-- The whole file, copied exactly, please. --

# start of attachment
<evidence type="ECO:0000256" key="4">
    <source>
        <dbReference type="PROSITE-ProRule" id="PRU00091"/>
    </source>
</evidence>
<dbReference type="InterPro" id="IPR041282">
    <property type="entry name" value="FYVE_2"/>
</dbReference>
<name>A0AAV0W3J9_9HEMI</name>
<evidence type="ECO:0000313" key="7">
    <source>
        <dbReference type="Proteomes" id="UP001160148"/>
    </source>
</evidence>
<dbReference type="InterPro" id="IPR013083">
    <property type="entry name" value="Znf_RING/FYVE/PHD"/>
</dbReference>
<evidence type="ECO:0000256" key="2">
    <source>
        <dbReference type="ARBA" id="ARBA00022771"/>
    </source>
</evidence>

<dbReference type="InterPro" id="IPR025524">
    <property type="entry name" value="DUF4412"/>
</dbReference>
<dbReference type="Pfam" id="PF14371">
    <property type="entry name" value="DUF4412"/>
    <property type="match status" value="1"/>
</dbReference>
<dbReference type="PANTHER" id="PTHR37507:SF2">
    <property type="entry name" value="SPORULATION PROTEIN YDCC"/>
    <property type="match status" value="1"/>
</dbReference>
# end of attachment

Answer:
<evidence type="ECO:0000256" key="4">
    <source>
        <dbReference type="PROSITE-ProRule" id="PRU00091"/>
    </source>
</evidence>
<dbReference type="InterPro" id="IPR041282">
    <property type="entry name" value="FYVE_2"/>
</dbReference>
<name>A0AAV0W3J9_9HEMI</name>
<evidence type="ECO:0000313" key="7">
    <source>
        <dbReference type="Proteomes" id="UP001160148"/>
    </source>
</evidence>
<dbReference type="InterPro" id="IPR013083">
    <property type="entry name" value="Znf_RING/FYVE/PHD"/>
</dbReference>
<evidence type="ECO:0000256" key="2">
    <source>
        <dbReference type="ARBA" id="ARBA00022771"/>
    </source>
</evidence>

<dbReference type="InterPro" id="IPR025524">
    <property type="entry name" value="DUF4412"/>
</dbReference>
<dbReference type="Pfam" id="PF14371">
    <property type="entry name" value="DUF4412"/>
    <property type="match status" value="1"/>
</dbReference>
<dbReference type="PANTHER" id="PTHR37507:SF2">
    <property type="entry name" value="SPORULATION PROTEIN YDCC"/>
    <property type="match status" value="1"/>
</dbReference>